Researchers at the Ophthalmology Unit, Fondazione Policlinico Universitario Agostino in Rome, has reported that pathogenic variants in the eyes shut homolog (EYS) gene are estimated ~ 5% of patients with autosomal recessive retinitis pigmentosa (arRP) and a recent study indicated that an analysis of pathogenic variants may correlate patients with disease severity. Assessing disease severity and a relative early age was correlated with the central area of the RPE/photoreceptor atrophy. In measuring specific testing, researchers commented that certain “correlations may be relevant in view of therapeutic interventions aimed at rescuing rods and cones in EYS-retinopathy”.
The research study was investigating the eyes shut homolog (EYS) gene, a gene and protein are not yet fully characterised although the protein product is understood to stabilize ciliary axonemes in rods and cones in humans supporting the maintenance of photoreceptor cells. For a practical clinical context, recent researchers used a basic classification for disease severity in RP patients based on a scoring of best corrected visual acuity (BCVA), Goldmann visual field diameter and the ellipsoid zone (EZ) width. The RP stage score system (RP-SSS) appeared to be a valuable test and the assessment of measuring central macular atrophy (CRA) and automated sub-RPE illumination (SRI) measurement can correlate these measures to pathogenic variants in the EYS gene.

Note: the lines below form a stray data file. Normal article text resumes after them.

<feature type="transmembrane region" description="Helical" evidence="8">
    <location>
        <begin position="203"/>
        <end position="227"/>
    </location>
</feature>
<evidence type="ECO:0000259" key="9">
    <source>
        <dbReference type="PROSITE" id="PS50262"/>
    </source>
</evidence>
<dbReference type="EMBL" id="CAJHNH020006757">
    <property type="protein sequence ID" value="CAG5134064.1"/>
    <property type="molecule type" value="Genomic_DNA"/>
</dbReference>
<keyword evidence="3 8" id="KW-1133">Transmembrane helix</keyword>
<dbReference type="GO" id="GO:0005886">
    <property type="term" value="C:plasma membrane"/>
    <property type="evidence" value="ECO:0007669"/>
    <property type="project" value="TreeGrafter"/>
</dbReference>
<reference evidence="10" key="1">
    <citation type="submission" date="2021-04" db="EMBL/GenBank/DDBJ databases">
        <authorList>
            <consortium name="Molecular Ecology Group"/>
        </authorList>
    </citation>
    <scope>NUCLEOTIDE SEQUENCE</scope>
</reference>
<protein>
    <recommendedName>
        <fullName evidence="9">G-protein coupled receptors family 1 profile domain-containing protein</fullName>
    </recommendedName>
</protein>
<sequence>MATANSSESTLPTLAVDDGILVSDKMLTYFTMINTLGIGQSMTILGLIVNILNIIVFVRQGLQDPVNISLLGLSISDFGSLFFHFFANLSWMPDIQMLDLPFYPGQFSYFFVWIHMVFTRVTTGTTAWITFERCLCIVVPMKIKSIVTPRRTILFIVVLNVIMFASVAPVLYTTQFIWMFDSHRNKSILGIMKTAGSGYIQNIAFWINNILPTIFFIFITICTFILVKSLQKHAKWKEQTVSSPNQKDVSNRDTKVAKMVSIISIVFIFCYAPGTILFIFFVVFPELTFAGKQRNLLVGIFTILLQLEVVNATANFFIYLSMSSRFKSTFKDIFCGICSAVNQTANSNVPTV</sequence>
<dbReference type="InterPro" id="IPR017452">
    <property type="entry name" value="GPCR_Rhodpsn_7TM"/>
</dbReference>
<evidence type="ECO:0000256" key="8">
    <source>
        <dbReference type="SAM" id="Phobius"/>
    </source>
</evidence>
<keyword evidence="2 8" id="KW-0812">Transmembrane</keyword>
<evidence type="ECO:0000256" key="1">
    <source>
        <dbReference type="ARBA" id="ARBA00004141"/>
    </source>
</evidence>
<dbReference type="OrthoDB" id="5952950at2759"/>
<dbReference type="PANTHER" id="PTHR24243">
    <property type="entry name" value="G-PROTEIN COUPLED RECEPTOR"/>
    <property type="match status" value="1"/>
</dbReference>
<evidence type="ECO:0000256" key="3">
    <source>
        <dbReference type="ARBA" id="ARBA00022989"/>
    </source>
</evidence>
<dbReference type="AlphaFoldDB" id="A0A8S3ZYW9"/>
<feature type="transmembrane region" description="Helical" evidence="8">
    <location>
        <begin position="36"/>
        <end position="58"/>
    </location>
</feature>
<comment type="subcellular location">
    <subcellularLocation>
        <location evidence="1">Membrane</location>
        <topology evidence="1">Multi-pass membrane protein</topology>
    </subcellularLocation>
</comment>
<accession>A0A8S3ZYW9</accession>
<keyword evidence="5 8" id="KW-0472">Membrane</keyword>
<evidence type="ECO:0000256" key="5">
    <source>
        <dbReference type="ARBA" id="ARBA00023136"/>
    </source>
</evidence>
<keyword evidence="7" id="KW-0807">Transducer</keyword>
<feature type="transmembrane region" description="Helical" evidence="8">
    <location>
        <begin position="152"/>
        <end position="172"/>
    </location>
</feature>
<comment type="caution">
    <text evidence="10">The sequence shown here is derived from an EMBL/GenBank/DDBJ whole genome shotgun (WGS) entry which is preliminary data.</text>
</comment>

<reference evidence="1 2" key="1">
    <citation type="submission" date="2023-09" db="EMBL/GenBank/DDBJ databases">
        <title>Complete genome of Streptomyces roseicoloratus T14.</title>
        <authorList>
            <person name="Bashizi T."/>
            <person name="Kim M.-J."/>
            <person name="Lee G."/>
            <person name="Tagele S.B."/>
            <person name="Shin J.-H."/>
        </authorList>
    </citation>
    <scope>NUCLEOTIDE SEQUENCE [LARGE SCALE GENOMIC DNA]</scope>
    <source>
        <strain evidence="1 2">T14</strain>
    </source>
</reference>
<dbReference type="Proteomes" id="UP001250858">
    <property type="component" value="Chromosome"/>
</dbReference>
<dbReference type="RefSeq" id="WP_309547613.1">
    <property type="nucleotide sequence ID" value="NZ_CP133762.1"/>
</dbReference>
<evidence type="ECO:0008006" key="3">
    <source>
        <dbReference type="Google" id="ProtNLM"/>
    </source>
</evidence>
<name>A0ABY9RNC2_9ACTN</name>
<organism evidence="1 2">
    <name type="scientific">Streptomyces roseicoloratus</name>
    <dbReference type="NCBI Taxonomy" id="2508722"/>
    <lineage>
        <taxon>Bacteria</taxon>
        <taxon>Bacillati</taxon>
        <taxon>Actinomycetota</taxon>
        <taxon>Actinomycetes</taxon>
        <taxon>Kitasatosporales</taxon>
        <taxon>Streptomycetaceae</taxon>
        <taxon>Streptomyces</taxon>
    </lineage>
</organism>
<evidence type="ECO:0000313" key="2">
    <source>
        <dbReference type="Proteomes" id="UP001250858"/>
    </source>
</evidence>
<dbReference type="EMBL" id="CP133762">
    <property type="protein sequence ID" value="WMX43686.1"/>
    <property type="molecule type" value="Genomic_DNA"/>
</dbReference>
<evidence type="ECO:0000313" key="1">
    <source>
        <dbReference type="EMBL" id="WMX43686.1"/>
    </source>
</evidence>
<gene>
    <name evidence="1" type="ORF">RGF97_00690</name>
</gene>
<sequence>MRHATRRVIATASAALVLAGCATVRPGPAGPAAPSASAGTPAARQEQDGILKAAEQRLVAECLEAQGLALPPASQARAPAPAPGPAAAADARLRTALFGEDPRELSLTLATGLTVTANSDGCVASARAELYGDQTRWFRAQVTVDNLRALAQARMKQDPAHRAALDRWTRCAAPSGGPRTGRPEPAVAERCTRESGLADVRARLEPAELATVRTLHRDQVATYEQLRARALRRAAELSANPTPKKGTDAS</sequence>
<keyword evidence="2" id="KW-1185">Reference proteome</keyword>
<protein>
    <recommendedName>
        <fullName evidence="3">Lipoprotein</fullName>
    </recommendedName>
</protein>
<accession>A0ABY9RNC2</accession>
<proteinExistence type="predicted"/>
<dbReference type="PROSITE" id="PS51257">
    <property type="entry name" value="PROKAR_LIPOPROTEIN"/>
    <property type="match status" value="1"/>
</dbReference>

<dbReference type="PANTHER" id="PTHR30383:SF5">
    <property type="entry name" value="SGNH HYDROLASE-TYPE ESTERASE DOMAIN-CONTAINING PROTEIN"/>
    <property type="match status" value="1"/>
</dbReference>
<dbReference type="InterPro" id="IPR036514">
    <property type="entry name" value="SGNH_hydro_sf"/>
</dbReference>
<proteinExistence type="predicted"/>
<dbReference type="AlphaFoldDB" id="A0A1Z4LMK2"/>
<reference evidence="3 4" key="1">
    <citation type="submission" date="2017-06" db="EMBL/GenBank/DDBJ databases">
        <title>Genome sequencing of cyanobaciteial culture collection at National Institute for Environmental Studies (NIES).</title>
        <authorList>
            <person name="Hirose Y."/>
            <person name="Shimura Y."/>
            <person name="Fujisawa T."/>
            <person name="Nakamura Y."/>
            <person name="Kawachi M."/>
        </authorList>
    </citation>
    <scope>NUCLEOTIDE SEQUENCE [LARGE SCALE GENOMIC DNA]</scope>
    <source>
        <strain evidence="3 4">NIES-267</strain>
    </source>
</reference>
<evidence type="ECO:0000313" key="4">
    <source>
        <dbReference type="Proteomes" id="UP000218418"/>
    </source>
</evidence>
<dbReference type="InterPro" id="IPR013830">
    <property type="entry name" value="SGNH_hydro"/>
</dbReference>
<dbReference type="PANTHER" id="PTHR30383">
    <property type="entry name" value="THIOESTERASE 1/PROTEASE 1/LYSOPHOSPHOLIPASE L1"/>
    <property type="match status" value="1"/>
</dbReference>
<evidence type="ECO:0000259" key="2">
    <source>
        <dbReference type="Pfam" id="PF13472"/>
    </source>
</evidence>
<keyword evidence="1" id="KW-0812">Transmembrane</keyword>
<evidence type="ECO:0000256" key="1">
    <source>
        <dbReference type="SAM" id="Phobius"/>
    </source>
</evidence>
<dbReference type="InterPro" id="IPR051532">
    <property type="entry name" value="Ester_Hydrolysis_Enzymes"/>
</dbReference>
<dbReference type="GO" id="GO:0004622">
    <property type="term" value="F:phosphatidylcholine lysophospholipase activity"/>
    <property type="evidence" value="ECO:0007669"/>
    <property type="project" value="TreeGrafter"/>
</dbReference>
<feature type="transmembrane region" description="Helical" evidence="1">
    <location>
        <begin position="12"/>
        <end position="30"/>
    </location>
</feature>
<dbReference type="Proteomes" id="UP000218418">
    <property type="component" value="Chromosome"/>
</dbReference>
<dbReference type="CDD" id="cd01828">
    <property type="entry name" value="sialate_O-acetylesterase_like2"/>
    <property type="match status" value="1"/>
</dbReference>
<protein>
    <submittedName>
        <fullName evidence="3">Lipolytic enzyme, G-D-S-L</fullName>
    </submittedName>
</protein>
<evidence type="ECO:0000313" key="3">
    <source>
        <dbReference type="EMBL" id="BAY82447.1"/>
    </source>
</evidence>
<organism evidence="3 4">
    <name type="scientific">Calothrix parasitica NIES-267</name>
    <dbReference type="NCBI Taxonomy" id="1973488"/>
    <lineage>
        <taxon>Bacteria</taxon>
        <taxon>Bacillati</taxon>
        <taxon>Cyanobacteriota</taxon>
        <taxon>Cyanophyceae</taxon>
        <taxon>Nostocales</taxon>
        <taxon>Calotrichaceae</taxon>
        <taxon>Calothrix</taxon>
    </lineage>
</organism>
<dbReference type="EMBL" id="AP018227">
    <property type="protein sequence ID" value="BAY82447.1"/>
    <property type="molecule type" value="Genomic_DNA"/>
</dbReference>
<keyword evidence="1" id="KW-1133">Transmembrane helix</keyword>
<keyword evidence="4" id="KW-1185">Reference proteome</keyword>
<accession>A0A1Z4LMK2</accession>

The clinical study enrolled 17 patients affected by RP due to variants in the EYS gene. The results of the study showed a correlation between the stage of RP and the age and disease duration of patients. The researchers stated that the “such correlation revealed a severe stage at a relatively early age of 45, supporting the severity of the molecular pathology underlying this sub-type of RP”. In addition, the increase in CRA area was positively correlated with a greater RP-SSS value, indicating an increase in the disease severity. Furthermore, it was correlated inversely with the EZ width and positively with LogMAR acuity. In concluding their analysis the researchers proposed that the study “has provided new information concerning patients affected by Retinitis Pigmentosa associated with EYS gene mutations. In particular, in EYS-related RP the severity score was positively correlated with the central retinal atrophy, the central visual acuity and the EZ extension and increases with age and disease duration”. In brief, “these correlations may be relevant in view of therapeutic interventions aimed at rescuing rods and cones in EYS-retinopathy”.